Thanks to the Internet and the advent of social networking communities, raising capital to start or grow a business has never been easier. These days, there is really no limit on how small or big an idea is, and there is a high likelihood that some outside party will be willing to fund at least a part of its development. There are opportunities to raise money from individuals, as well as sophisticated shops that specialize in funding venture capital endeavors. Below are five tips to help find that capital.

SEE: How Venture Capitalists Make Investment Choices

Create Your Business Plan
At the risk of sounding obvious, success in obtaining funding stems directly from how strong the business idea is. The best way to investigate this is to get a detailed business plan together. The basic points of a plan include a summary of the company or opportunity, industry overview and details of the strengths, weaknesses, opportunities and threats (SWOT) facing the venture, as well as a financial overview, including past performance (if available), and projections for at least the next five years.

Including this information will help in clearly presenting the plan to outside funding entities, but can also be instrumental in helping an entrepreneur further define the opportunity and make important tweaks as he or she moves along the path of growing the company.

Take Advantage of Online Networking
The Internet is proving instrumental in helping small and start-up businesses gain access to capital. The advent of social media platforms, including LinkedIn, Facebook and Twitter, provide opportunities for entrepreneurs and business professionals to learn about each other. For instance, LinkedIn has a number of networks for firms seeking venture capital funding and want to learn about companies that may provide it. Other sites, such as Second Market, provide platforms to trade ownership stakes in private firms, though many of these firms are already established by then and are seeking secondary rounds of capital.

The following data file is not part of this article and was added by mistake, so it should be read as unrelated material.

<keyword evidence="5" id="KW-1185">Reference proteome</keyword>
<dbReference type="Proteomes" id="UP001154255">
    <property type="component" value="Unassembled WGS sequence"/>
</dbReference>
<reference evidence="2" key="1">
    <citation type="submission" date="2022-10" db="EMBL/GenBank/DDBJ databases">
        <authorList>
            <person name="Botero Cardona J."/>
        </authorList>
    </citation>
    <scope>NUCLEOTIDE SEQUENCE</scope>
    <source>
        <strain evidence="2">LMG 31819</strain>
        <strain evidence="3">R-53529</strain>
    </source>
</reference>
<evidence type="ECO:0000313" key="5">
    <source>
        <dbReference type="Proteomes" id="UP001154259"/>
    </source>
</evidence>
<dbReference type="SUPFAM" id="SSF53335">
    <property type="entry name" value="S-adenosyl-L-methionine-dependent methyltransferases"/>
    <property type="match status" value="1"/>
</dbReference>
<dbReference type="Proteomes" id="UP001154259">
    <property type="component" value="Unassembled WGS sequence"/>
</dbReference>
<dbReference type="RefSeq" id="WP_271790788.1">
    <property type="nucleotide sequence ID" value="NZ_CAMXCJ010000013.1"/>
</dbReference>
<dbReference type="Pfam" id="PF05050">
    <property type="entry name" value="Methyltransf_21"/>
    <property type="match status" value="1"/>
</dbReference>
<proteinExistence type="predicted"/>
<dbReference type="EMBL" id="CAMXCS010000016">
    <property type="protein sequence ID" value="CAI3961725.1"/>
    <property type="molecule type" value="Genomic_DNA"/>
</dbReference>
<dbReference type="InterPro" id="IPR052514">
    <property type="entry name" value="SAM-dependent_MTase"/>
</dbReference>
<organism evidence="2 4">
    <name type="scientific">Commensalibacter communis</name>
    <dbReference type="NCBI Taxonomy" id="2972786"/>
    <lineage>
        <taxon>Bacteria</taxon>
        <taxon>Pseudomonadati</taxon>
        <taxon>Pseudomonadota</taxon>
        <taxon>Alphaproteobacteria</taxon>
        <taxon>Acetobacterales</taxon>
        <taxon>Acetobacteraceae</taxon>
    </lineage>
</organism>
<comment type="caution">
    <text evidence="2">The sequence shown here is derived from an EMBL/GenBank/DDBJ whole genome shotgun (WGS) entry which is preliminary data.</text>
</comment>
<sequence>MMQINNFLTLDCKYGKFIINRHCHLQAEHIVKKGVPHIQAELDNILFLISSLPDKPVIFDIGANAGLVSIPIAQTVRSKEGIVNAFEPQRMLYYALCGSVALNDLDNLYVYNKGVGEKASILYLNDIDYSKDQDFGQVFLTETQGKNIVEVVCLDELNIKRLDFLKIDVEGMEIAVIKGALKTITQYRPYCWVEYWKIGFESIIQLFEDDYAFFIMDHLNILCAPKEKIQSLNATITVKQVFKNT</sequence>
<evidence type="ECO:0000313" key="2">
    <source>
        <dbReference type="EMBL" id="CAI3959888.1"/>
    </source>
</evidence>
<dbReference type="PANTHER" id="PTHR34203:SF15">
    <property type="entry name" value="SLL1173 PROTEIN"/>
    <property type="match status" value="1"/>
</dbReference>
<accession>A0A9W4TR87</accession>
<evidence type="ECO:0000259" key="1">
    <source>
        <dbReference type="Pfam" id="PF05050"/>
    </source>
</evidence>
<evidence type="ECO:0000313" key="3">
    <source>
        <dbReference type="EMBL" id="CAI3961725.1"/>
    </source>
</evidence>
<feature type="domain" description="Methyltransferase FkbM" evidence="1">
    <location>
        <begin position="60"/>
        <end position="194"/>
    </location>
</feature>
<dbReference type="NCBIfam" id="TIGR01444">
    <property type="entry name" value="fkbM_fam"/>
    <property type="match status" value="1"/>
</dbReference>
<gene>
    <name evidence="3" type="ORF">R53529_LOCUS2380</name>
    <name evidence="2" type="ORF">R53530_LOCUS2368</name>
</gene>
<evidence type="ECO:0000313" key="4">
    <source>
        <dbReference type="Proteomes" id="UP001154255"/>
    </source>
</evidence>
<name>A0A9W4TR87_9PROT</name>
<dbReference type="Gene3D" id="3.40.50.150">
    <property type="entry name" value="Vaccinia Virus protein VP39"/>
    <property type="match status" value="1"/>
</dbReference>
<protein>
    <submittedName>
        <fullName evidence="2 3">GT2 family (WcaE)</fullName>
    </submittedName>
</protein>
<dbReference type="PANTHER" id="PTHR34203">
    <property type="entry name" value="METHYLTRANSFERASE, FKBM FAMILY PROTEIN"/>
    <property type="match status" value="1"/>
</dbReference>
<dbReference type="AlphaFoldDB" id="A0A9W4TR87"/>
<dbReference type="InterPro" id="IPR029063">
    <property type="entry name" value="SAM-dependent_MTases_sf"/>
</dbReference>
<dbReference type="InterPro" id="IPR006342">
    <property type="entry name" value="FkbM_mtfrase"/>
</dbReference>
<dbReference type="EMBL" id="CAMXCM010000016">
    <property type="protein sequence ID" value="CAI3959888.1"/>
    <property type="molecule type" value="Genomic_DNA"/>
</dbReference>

Consider Crowdfunding
An important subset of the online community is the recent advent of crowdfunding. There are dozens of websites that seek to connect individuals with entrepreneurs looking for capital. has turned out to be one of the more popular sites and is very appealing for start-up firms, as individuals effectively donate funds in exchange for company merchandise and bragging rights if they help fund a firm that ends up becoming quite successful. Other sites might place individuals seeking an ownership stake, but this is to be expected for any start-up looking for sources of outside funding.

Raise Less Than $1 Million
Investing in private and start-up companies usually requires that investors be wealthy. This is meant to help ensure that they can risk losing their money, because the failure rate for venture capital is very high. The recently enacted JOBS act has loosened these requirements and has made it possible for companies looking for less than $1 million in total capital to raise funds from investors that don't qualify as accredited, or wealthy, investors. These requirements vary by state, making it important to verify local regulations.

SEE: Valuing Startup Ventures

Go Directly to the VC Community
Of course, entrepreneurs who have developed a solid business plan and believe that their idea requires millions in capital from savvy venture capital investors, may want to solicit their advice directly. This can stem from sending them a business plan, or getting in front of local VC organizations where the idea can be presented to a group of professional investors. The hit rates are quite low by taking this approach, but gaining the interest of any of these shops could easily make the difference between success and failure. By again taking advantage of the Internet, local and national VC firms can be easily located.

SEE: Seek An Adventure In Venture Capital

The Bottom Line
These days, and thanks in good part to the Internet and social media sites, a company can raise thousands of dollars to many millions to get a company off the ground or obtain capital to help it grow. Any outside investor is going to require regular updates and the larger, more sophisticated shops may even require a direct say in making company decisions, but the potential upside could far outweigh the additional responsibilities that come with taking in outside investors.

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